[1] If you’re interested in reading more about this idea, Gavin Ortlund has a nice introduction here: http://www.thegospelcoalition.org/article/3-ways-movies-are-searching-for-the-gospel.

[2] This definition comes from J. Budziszewski, a professor of law at UT Austin (http://undergroundthomist.org/classical).

[3] I have explored this before, particularly in relation to the Lord of the Rings movies (http://humanepursuits.com/a-world-where-feelings-are-king/).

History, Exegesis, & Hebrew

When I think about books of 9780825425592the Bible that automatically engage my imagination and senses, I & II Chronicles does not immediately jump to mind. Eugene H. Merrill’s commentary does not change that, but it does offer a thorough perspective with loads to appreciate. Another addition to the Kregel Exegetical Library, a series I have explored previously, Merrill’s work is expansive.

Merrill reminded me that these books are more than mere history, serving as “a theological or ‘sacred’ history, recounting not only Israel’s past, but in a truncated sense a history of the world since Adam,” (pg. 22). And this is the lens that Merrill proposes to understand the book and its place in the Christian tradition. Merrill deals honestly and forthrightly with issues of chronology and source material, but offers a traditional, orthodox perspective that is edifying.

A highlight of the commentary, for me, was the “Theology” sections at the end of each chapter. After a thorough analysis of the Hebrew for a given portion, Merrill sets aside space to wrestle with the implications of such linguistics. It is these sections that helped the book to be more than a bland exegetical book on a standard historical work. Merrill ties everything together in these sections, making the exegesis practical and pertinent.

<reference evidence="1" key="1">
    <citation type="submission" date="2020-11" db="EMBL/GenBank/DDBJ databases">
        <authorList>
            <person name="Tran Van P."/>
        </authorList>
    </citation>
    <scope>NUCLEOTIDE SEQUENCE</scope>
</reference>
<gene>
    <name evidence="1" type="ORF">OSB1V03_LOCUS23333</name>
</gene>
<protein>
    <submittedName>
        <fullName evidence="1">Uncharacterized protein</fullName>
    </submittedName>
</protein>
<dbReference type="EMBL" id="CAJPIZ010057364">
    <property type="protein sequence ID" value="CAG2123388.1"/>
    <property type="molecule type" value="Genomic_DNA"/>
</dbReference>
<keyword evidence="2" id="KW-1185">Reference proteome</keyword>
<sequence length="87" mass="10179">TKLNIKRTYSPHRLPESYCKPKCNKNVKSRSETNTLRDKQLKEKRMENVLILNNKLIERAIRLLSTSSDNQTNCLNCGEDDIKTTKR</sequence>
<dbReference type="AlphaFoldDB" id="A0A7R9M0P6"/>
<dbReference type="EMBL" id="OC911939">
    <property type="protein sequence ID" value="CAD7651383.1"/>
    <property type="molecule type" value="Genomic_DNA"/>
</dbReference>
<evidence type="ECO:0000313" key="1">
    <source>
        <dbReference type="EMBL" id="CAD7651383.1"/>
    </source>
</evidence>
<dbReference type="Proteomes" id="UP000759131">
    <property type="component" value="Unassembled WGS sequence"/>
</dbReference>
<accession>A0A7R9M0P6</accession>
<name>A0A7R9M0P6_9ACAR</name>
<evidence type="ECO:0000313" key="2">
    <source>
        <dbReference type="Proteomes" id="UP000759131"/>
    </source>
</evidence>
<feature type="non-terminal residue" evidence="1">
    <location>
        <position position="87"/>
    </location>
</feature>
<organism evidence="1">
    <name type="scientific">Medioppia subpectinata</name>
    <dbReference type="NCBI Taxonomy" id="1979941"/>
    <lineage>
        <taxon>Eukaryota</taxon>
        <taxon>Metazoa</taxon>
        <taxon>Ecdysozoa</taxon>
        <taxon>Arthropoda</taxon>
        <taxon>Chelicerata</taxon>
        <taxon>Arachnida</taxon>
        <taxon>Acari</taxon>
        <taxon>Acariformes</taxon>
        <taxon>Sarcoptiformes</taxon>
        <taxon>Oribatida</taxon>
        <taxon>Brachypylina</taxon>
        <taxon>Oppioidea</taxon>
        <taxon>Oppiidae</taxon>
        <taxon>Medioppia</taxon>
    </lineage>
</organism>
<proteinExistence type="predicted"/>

Still, the book is not as cumbersome as other commentaries. It’s 640 pages do justice to the topic at hand, and would serve and pastor or student of the Bible well when digging deep into the historical part of the Old Testament. Kregel has produced excellent commentaries in this Exegetical series, and Merrill’s contribution is no exception.

When Religion Looks Like Tires

the-ancient-path-talbotThe postmodern world is a confusing one. What are all these narratives people keep blathering on about? What does “power is knowledge” mean? For most folks, this flabbergasting effect creates a strain that results in doubt; doubt of all shapes and sizes and creeds. And for some, this leads to the past. How did people get on way back when? Its not a new question, although there may be a renewed interest in it of late. Enter John Michael Talbot’s The Ancient Path: Old Lessons from the Church Fathers for a New Life Today.

Talbot’s book is a biographical account of his journey towards Catholicism, primarily through is own study of the earliest Church Fathers like Cyprian and Tertullian. It is a winsome story, that treads many of the paths familiar to modern evangelicals. References to characters like Francis Schaffer and Talbot’s time at L’Abri brim with all the ecumenical flavor one should expect from such a book. After all its in the title: we need old lessons. This postmodern world needs an old faith. The aimless 60s and 70s gave us revolution…but unto what? Talbot asserts that it was in Church Fathers (and subsequently older Christian manifestations like Eastern Orthodoxy and Roman Catholicism) that the solution to his angst was solved.

There are commendable aspects of Talbot’s book, but they are outweighed by the hackneyed concept. A story of how someone swam the Tiber? Been done (and then some). How many times can the same path be retread? In this regard, I’d even say the title is misleading. It is not a theological discourse on the Church Fathers, but rather a personal testimony about why you should get familiar with them. If one is looking a for a devotional book, or a study guide, you’d have to look elsewhere.

And all of this seems like so much white noise after the recent Pew Research study that demonstrated far fewer evangelicals are converting to Roman Catholicism and Orthodox branches than previously believed. Talbot’s efforts to point Christians back to ancient sources in Church history is a good goal, but I don’t think necessitates the kind of conversion-esque approach that his story lays out.

In the end, The Ancient Path is an interesting biographical journey told in a friendly prose. But that is about as far as it goes.

The Grade School Years (A Guest Post)

(Another guest post from my beautiful bride. Enjoy!)

Every stage of life comes with pros and cons, and it is always nice to have people in your life who have been there. Erin MacPherson shares her stories and advice in such a way that her work brings glory to God while edifying her sisters in Christ. She also uses the personal experiences of others to shed light on areas of parenting that can be difficult or troublesome.